122 episodes

Airing Pain is the online radio programme and podcast from Pain Concern (http://painconcern.org.uk/) .
Each month we bring together people with chronic pain and top specialists to talk about resources that can help.
You can listen to Airing Pain every Tuesday and Sunday at 8pm via Able Radio (https://www.ableradio.com/radio1.html) , with all episodes available on demand here and on our website (http://painconcern.org.uk/airing-pain/) .
Or subscribe via Apple Podcasts, Spotify or your favourite podcast app to get the latest progs delivered straight to your mobile or tablet.
Pain Concern is a charity registered in Scotland SC023559.

Airing Pain Airing Pain

    • Health & Fitness
    • 5.0, 7 Ratings

Airing Pain is the online radio programme and podcast from Pain Concern (http://painconcern.org.uk/) .
Each month we bring together people with chronic pain and top specialists to talk about resources that can help.
You can listen to Airing Pain every Tuesday and Sunday at 8pm via Able Radio (https://www.ableradio.com/radio1.html) , with all episodes available on demand here and on our website (http://painconcern.org.uk/airing-pain/) .
Or subscribe via Apple Podcasts, Spotify or your favourite podcast app to get the latest progs delivered straight to your mobile or tablet.
Pain Concern is a charity registered in Scotland SC023559.

    122. The Many Faces of Research

    122. The Many Faces of Research

    Visiting the forefront of research into pain conditions
    This edition of Airing Pain has been supported with a grant from The Mirianog Trust donated for this purpose. It was recorded at the end of April 2020, the second month of the UK’s Covid-19 lockdown. All interviews were recorded prior to the crisis.
    As research for a Covid-19 vaccine is a priority for the scientific community, this edition of Airing Pain focuses on the roles of researchers, and in particular the many disciplines that come together to increase the understanding, and therefore the management of chronic pain.
    First up, Paul Evans speaks to neurologist Claudia Sommer, whose research into fibromyalgia opens debate as to whether the condition should be treated as neuropathic pain.
    Physiotherapist David Easton then talks about the research-led ESCAPE PAIN rehabilitation exercise programme for people with osteoarthritis in their hips or knees.
    And finally, Paul visits the University of Bristol, where neuroscientist Bridget Lumb talks of the need for further research into the link between familiar contact and social interaction with chronic pain – particularly relevant at a time of social distancing – and social anthropologist Rachael Gooberman-Hill explains the role of the anthropologist in health and pain research.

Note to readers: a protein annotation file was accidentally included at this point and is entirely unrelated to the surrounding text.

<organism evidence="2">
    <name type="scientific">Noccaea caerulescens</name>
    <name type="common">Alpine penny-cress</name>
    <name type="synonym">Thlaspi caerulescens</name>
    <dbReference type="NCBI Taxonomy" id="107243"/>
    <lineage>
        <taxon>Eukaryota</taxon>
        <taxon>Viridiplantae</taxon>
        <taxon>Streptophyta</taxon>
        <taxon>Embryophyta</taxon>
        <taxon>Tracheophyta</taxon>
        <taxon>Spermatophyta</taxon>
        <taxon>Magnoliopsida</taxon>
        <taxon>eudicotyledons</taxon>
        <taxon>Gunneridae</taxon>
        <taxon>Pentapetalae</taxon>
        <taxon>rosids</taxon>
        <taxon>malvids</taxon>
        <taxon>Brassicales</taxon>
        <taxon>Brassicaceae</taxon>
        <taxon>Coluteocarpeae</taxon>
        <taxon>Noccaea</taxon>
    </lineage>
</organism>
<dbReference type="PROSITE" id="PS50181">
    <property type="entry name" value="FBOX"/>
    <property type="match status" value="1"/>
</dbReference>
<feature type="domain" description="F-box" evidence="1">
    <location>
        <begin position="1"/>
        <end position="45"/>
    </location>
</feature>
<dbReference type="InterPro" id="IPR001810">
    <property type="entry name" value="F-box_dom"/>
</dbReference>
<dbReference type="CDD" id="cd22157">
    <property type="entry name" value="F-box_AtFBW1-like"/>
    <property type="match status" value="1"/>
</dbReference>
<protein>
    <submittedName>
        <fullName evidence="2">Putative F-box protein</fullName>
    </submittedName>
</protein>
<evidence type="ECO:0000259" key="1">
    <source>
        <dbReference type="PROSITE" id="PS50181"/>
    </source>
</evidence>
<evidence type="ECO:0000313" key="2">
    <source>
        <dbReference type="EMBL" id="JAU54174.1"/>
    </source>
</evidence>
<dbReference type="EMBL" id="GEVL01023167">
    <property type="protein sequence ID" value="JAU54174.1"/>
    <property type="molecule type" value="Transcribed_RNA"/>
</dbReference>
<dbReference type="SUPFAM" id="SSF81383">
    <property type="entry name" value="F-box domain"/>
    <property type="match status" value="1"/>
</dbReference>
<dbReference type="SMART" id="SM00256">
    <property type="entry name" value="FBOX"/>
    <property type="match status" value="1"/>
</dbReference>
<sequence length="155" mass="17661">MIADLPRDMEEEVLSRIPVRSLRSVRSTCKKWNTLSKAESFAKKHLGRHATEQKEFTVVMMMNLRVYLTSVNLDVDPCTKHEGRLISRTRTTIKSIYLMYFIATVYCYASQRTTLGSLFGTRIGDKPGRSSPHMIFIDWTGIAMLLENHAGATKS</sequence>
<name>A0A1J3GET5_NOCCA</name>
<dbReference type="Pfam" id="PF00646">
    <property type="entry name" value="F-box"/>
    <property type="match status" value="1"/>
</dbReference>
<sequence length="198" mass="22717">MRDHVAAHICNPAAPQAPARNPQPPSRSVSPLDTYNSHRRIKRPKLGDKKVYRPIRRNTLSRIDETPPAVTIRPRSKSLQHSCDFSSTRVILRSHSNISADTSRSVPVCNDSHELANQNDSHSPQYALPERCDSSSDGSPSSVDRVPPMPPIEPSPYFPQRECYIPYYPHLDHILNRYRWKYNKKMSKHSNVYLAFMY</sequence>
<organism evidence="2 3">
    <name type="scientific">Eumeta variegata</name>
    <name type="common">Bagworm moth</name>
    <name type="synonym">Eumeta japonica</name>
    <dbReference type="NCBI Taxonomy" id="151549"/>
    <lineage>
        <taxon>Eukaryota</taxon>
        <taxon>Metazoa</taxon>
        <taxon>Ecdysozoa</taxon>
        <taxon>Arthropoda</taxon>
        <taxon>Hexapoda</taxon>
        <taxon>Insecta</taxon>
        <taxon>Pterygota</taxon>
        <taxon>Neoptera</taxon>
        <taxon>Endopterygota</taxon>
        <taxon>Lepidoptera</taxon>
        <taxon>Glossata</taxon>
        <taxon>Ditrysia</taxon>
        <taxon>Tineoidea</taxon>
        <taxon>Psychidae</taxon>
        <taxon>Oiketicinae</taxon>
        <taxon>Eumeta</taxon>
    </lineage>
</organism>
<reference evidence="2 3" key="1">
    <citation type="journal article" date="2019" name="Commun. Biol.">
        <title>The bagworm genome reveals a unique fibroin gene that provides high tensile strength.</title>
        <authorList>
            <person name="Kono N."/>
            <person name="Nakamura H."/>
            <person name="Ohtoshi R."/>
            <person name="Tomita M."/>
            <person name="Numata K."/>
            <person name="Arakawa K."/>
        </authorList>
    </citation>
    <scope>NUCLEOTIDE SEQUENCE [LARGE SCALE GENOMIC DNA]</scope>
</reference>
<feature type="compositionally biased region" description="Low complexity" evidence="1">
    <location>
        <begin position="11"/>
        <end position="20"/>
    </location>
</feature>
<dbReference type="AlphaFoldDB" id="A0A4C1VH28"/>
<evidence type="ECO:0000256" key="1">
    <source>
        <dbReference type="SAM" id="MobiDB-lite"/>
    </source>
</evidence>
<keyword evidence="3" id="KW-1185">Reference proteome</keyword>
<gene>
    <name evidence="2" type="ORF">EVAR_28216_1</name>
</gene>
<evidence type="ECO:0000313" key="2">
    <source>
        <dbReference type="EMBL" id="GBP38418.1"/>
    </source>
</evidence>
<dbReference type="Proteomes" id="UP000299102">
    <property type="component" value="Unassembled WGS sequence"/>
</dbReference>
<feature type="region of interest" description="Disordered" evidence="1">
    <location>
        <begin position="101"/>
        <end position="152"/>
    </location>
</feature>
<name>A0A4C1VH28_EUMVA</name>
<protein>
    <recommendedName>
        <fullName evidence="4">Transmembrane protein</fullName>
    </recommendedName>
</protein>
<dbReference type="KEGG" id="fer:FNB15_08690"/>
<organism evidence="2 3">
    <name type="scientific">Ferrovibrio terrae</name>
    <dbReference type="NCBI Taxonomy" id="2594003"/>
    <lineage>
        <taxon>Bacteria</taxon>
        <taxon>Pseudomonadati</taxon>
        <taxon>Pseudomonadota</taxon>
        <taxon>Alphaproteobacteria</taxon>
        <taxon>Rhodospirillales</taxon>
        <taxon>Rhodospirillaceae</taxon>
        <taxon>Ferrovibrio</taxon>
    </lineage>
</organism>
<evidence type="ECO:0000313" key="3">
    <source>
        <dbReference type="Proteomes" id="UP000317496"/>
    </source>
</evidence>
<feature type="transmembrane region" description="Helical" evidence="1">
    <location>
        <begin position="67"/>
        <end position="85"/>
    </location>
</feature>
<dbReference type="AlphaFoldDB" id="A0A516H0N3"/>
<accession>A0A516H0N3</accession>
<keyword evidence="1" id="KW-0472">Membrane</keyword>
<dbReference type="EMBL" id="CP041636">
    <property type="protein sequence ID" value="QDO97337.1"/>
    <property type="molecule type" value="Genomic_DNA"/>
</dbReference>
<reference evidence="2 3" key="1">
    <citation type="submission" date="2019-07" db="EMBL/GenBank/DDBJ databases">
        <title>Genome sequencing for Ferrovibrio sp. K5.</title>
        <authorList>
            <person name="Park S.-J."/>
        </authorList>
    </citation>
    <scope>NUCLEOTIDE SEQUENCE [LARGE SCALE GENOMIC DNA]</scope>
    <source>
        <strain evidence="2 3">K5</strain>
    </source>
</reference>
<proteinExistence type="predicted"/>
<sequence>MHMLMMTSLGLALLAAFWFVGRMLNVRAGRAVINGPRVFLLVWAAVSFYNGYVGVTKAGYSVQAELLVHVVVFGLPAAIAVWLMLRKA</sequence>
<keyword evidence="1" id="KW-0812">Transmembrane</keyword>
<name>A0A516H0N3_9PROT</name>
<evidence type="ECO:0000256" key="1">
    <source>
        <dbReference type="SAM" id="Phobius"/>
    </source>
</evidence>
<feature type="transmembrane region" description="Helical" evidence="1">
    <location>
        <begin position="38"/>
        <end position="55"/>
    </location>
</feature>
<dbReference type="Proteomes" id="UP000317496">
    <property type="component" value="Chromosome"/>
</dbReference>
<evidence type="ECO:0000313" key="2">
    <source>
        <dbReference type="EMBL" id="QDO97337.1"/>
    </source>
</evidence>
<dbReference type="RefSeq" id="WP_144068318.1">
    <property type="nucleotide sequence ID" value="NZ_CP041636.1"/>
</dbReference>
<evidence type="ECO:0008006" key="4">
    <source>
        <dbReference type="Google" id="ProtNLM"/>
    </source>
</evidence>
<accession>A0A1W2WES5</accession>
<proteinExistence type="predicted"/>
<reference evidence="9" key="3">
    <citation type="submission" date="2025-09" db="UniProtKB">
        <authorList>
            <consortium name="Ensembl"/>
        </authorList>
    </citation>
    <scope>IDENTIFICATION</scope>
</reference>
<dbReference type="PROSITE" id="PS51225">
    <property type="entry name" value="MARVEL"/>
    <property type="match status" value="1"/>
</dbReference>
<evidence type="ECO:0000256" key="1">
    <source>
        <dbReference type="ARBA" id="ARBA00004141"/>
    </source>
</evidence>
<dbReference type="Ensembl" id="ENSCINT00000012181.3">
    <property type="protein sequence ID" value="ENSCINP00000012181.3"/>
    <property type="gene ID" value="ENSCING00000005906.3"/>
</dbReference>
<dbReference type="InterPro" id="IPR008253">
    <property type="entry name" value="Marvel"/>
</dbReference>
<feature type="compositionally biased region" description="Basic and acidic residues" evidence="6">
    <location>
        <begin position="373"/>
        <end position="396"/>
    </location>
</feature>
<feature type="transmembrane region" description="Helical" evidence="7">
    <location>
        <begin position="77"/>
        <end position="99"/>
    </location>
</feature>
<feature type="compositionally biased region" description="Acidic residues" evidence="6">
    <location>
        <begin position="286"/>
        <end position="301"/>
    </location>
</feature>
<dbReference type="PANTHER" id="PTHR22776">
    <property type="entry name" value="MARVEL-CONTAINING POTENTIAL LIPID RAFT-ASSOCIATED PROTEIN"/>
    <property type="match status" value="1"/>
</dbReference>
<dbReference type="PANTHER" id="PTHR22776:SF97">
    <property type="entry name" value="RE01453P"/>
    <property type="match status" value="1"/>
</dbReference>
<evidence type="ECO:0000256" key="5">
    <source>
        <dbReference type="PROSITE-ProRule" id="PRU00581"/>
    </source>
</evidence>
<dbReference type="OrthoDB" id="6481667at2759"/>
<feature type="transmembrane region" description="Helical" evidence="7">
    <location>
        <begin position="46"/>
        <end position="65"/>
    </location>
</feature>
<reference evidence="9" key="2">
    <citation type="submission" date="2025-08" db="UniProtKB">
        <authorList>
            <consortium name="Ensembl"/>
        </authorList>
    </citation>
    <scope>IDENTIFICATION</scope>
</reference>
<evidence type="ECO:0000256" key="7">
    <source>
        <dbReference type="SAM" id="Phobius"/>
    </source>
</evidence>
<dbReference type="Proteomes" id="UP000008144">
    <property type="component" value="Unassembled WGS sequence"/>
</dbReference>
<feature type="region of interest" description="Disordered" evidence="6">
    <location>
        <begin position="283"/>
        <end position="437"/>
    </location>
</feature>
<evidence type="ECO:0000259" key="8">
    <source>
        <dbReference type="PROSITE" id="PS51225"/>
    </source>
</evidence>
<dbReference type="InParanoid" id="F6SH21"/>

Contributors:
    Dr Claudia Sommer, Professor of Neurology at the University of Würzburg in Germany and President-Elect of the International Association for the Study of Pain
    David Easton, Physiotherapist at the Hywel Dda University Health Board in West Wales
    Dr Bridget Lumb, Professor of Neuroscience at the University of Bristol
    Dr Rachael Gooberman-Hill, Professor of Health and Anthropology and Director of the Elizabeth Blackwell Institute for Health Research at the University of Bristol.
    More information:
    Fibromyalgia Action UK - fmauk.org (https://www.fmauk.org/)
    With thanks to:
    The British Pain Society (BPS), who facilitated the interviews at their Annual Scientific Meeting in 2019 - britishpainsociety.org (https://www.britishpainsociety.org/)
    The International Association for the Study of Pain (IASP) iasp-pain.org (https://www.iasp-pain.org/) .

    • 29 min
    121. Living with Persistent Pain in Wales

    121. Living with Persistent Pain in Wales

    Discussing the future of chronic pain services across Wales
    This edition of Airing Pain has been partially funded by an educational grant from Grünenthal Limited, donated for this purpose
    In April 2019, the Minister for Health and Social Services in Wales launched the guidance document Living with Persistent Pain in Wales. Later, in December, the Chronic Pain Policy Coalition brought together some of Wales’s leading pain experts at the home of the Welsh parliament (or Senedd Cymru) in Cardiff, at an event chaired by Neil Betteridge, co-chair of the Chronic Pain Policy Coalition, a group which brings together a wide range of chronic pain stakeholders including professional bodies, patient organisations, parliamentarians and industry representatives from across the UK.
    This edition of Airing Pain was recorded live at the event, where clinicians, academics, policy-makers and people living with pain came together to discuss both the new document and the future of chronic pain services across the region.
    With thanks to the Chronic Pain Policy Coalition, the Welsh Government and the conference organisers for facilitating the recording of this event.
    Contributors:
    Neil Betteridge, Co-Chair, Chronic Pain Policy Coalition
    Dr Paul Cameron, Specialty Advisor to the Chief Medical Officer for Scotland 
    Professor Ernest Choy, Head of Rheumatology, Cardiff University
    Mary Cowern, Wales Director, Versus Arthritis
    David Easton, Physiotherapist,  Hywel Da NHS Trust
    Dr Lucy Morris, GP partner, Bellevue Practice, Newport
    Professor Ann Taylor, Professor in Medical Education, Cardiff University.